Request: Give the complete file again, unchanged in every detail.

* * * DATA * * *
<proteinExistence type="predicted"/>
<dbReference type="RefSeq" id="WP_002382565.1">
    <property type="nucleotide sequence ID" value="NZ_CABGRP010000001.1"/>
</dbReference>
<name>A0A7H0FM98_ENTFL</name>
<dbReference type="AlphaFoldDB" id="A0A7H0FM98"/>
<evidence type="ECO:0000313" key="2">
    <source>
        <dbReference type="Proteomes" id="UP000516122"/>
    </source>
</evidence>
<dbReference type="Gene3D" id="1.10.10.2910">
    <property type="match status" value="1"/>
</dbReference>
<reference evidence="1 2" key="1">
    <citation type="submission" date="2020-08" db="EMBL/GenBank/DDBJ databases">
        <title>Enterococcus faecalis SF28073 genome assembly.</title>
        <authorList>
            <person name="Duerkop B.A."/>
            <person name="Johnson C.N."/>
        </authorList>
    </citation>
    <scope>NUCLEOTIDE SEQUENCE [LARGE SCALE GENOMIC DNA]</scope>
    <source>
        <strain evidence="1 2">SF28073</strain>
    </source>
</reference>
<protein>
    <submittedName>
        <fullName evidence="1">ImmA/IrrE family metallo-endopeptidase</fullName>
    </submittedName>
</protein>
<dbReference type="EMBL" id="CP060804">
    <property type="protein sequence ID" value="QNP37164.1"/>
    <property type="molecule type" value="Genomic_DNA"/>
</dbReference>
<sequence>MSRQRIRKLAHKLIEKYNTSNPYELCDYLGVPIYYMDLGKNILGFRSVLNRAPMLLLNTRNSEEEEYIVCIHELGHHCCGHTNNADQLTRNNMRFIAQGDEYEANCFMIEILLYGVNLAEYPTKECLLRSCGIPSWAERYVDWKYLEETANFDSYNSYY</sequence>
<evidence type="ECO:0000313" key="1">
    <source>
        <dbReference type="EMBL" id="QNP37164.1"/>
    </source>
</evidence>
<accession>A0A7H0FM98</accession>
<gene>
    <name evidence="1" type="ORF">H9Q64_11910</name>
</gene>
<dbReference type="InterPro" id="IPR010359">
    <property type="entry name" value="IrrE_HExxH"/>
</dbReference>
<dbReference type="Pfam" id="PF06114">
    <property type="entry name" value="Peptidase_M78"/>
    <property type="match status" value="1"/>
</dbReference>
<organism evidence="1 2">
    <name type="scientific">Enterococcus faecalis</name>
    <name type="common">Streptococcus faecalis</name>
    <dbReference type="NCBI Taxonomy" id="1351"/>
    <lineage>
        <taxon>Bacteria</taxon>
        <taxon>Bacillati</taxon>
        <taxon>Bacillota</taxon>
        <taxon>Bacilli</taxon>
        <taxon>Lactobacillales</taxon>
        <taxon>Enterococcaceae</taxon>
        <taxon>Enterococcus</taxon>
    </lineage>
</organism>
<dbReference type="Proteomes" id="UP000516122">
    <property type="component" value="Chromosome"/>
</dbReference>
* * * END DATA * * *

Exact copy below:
<proteinExistence type="predicted"/>
<dbReference type="RefSeq" id="WP_002382565.1">
    <property type="nucleotide sequence ID" value="NZ_CABGRP010000001.1"/>
</dbReference>
<name>A0A7H0FM98_ENTFL</name>
<dbReference type="AlphaFoldDB" id="A0A7H0FM98"/>
<evidence type="ECO:0000313" key="2">
    <source>
        <dbReference type="Proteomes" id="UP000516122"/>
    </source>
</evidence>
<dbReference type="Gene3D" id="1.10.10.2910">
    <property type="match status" value="1"/>
</dbReference>
<reference evidence="1 2" key="1">
    <citation type="submission" date="2020-08" db="EMBL/GenBank/DDBJ databases">
        <title>Enterococcus faecalis SF28073 genome assembly.</title>
        <authorList>
            <person name="Duerkop B.A."/>
            <person name="Johnson C.N."/>
        </authorList>
    </citation>
    <scope>NUCLEOTIDE SEQUENCE [LARGE SCALE GENOMIC DNA]</scope>
    <source>
        <strain evidence="1 2">SF28073</strain>
    </source>
</reference>
<protein>
    <submittedName>
        <fullName evidence="1">ImmA/IrrE family metallo-endopeptidase</fullName>
    </submittedName>
</protein>
<dbReference type="EMBL" id="CP060804">
    <property type="protein sequence ID" value="QNP37164.1"/>
    <property type="molecule type" value="Genomic_DNA"/>
</dbReference>
<sequence>MSRQRIRKLAHKLIEKYNTSNPYELCDYLGVPIYYMDLGKNILGFRSVLNRAPMLLLNTRNSEEEEYIVCIHELGHHCCGHTNNADQLTRNNMRFIAQGDEYEANCFMIEILLYGVNLAEYPTKECLLRSCGIPSWAERYVDWKYLEETANFDSYNSYY</sequence>
<evidence type="ECO:0000313" key="1">
    <source>
        <dbReference type="EMBL" id="QNP37164.1"/>
    </source>
</evidence>
<accession>A0A7H0FM98</accession>
<gene>
    <name evidence="1" type="ORF">H9Q64_11910</name>
</gene>
<dbReference type="InterPro" id="IPR010359">
    <property type="entry name" value="IrrE_HExxH"/>
</dbReference>
<dbReference type="Pfam" id="PF06114">
    <property type="entry name" value="Peptidase_M78"/>
    <property type="match status" value="1"/>
</dbReference>
<organism evidence="1 2">
    <name type="scientific">Enterococcus faecalis</name>
    <name type="common">Streptococcus faecalis</name>
    <dbReference type="NCBI Taxonomy" id="1351"/>
    <lineage>
        <taxon>Bacteria</taxon>
        <taxon>Bacillati</taxon>
        <taxon>Bacillota</taxon>
        <taxon>Bacilli</taxon>
        <taxon>Lactobacillales</taxon>
        <taxon>Enterococcaceae</taxon>
        <taxon>Enterococcus</taxon>
    </lineage>
</organism>
<dbReference type="Proteomes" id="UP000516122">
    <property type="component" value="Chromosome"/>
</dbReference>